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Taiwan health expert calls for predicting COVID path using mortality rates

Taiwan should look to other countries for death rate analyses, says Chan Chang-chuan

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Chan Chang-chuan, professor at the College of Public Health at National Taiwan University.

Chan Chang-chuan, professor at the College of Public Health at National Taiwan University. (CNA photo)

TAIPEI (Taiwan News) — A public health expert in Taiwan has urged for a closer look at COVID-induced fatality rates as a gauge of how the pandemic is playing out in the country.

Death figures can serve as an important reference to see how the disease is being managed. Especially since the real scale of the pandemic may be underestimated after countries have moved to accept rapid test results as confirmed cases without PCR test verification, according to Chan Chang-chuan (詹長權), professor at the College of Public Health at National Taiwan University.

Examining how death numbers fluctuate not on a daily basis, but on a weekly or fortnightly basis, helps paint a clearer picture of whether the outbreak has worsened or abated. The time it takes for the number of deaths to double can also be used as an indicator, Chan believes.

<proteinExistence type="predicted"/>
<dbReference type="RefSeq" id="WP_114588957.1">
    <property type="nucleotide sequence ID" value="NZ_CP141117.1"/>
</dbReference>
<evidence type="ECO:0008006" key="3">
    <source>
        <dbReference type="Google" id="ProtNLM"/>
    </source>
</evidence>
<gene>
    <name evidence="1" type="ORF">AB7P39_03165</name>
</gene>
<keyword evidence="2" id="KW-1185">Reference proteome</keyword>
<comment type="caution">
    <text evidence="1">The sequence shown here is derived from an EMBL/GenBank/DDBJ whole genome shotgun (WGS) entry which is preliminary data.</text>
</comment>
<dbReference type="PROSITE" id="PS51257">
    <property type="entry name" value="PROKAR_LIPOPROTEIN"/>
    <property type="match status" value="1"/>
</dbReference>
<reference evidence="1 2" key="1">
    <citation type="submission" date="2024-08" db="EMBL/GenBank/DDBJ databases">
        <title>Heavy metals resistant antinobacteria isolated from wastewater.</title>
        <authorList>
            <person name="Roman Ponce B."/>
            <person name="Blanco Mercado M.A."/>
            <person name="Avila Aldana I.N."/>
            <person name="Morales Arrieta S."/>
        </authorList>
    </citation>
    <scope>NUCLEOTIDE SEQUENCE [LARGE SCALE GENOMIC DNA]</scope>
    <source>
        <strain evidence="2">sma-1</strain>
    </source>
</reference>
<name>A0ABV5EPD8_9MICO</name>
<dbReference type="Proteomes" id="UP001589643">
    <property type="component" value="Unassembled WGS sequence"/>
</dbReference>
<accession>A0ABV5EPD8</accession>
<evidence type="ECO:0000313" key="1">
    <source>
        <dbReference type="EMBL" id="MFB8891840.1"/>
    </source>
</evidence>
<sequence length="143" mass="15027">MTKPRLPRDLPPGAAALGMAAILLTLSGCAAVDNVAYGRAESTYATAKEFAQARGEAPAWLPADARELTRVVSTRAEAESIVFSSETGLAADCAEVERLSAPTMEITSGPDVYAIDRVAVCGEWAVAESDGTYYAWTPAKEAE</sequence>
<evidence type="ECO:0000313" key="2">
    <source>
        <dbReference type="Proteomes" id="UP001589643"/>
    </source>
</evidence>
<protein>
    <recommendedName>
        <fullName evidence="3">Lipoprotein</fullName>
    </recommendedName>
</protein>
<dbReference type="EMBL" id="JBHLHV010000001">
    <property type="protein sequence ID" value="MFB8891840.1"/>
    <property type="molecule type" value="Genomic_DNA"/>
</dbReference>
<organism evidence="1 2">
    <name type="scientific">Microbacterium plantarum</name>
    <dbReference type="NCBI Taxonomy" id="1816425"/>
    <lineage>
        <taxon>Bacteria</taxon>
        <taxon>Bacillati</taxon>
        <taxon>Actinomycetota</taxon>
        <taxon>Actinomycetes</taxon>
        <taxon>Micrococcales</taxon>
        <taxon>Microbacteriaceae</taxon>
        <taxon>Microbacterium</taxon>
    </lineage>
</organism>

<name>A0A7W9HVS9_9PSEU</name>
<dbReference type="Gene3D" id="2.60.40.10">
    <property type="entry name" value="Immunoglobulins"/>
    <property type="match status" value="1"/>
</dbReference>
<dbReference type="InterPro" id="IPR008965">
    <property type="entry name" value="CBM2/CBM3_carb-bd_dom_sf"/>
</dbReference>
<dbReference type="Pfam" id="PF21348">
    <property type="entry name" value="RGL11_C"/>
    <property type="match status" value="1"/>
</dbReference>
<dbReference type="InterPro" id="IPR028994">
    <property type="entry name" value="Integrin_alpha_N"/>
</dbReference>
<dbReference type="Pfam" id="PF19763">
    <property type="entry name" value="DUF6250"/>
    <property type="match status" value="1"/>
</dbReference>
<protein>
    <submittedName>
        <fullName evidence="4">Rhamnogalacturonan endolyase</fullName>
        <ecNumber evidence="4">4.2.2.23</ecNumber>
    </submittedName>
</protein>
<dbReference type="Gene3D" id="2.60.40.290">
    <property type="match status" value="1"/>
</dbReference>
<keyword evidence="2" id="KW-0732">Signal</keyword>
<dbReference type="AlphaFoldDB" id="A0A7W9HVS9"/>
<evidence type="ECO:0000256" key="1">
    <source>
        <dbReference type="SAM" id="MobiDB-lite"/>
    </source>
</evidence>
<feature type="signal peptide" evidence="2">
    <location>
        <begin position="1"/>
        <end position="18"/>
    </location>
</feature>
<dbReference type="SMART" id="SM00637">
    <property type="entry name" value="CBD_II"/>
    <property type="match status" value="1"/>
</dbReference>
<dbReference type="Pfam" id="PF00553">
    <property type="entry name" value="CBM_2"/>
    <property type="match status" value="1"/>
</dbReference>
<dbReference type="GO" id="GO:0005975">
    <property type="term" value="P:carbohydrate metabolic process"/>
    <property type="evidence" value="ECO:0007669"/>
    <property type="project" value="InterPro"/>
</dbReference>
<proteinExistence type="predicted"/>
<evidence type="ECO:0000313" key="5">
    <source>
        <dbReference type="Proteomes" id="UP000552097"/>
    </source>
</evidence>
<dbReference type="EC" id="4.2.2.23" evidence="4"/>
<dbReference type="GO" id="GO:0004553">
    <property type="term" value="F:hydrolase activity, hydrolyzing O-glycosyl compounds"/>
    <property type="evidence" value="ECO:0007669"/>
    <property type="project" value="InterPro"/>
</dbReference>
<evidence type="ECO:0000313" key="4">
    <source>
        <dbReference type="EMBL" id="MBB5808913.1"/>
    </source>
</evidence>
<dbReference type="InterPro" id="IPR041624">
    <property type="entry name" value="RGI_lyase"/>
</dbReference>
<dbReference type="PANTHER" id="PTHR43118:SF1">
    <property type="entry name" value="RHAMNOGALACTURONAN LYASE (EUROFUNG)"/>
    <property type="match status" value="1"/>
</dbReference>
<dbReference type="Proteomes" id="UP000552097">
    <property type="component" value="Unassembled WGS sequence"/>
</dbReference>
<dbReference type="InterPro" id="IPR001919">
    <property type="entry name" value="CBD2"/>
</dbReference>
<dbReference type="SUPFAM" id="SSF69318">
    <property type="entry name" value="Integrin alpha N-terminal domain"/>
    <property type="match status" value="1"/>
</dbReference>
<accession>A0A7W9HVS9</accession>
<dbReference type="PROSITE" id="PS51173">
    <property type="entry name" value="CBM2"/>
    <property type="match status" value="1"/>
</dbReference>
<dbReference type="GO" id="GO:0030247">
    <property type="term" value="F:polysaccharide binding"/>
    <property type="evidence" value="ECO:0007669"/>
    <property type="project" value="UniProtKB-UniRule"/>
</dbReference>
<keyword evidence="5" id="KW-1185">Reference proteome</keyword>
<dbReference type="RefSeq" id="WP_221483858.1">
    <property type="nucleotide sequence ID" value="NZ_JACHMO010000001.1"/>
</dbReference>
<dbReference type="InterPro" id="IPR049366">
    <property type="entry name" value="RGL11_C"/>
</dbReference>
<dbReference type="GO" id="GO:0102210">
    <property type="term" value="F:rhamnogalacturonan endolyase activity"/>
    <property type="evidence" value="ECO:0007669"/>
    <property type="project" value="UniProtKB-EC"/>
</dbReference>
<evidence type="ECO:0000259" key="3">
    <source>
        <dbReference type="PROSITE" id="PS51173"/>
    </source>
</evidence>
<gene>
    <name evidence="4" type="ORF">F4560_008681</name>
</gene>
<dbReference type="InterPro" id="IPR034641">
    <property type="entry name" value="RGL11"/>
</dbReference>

A similar pattern was seen between South Korea and Taiwan in terms of mortality rates and peak figures in outbreaks caused by the Omicron variant. This was based on the number of deaths per million people available via Our World in Data between mid-May 2021 and June 7, 2022.

Meanwhile, Taiwan ranked second-fastest globally in the time needed for death numbers to double, according to Our World in Data figures on June 7. Taiwan registered 13 days, compared to 81 days for South Korea, 192 for Singapore, and 298 for Japan.

More comparisons can be drawn between Taiwan and other countries to produce a forecast of how COVID may evolve, Chan suggested. The analyses can then be applied to determine which response measures should be adopted for effective and efficient control of the virus, he concluded.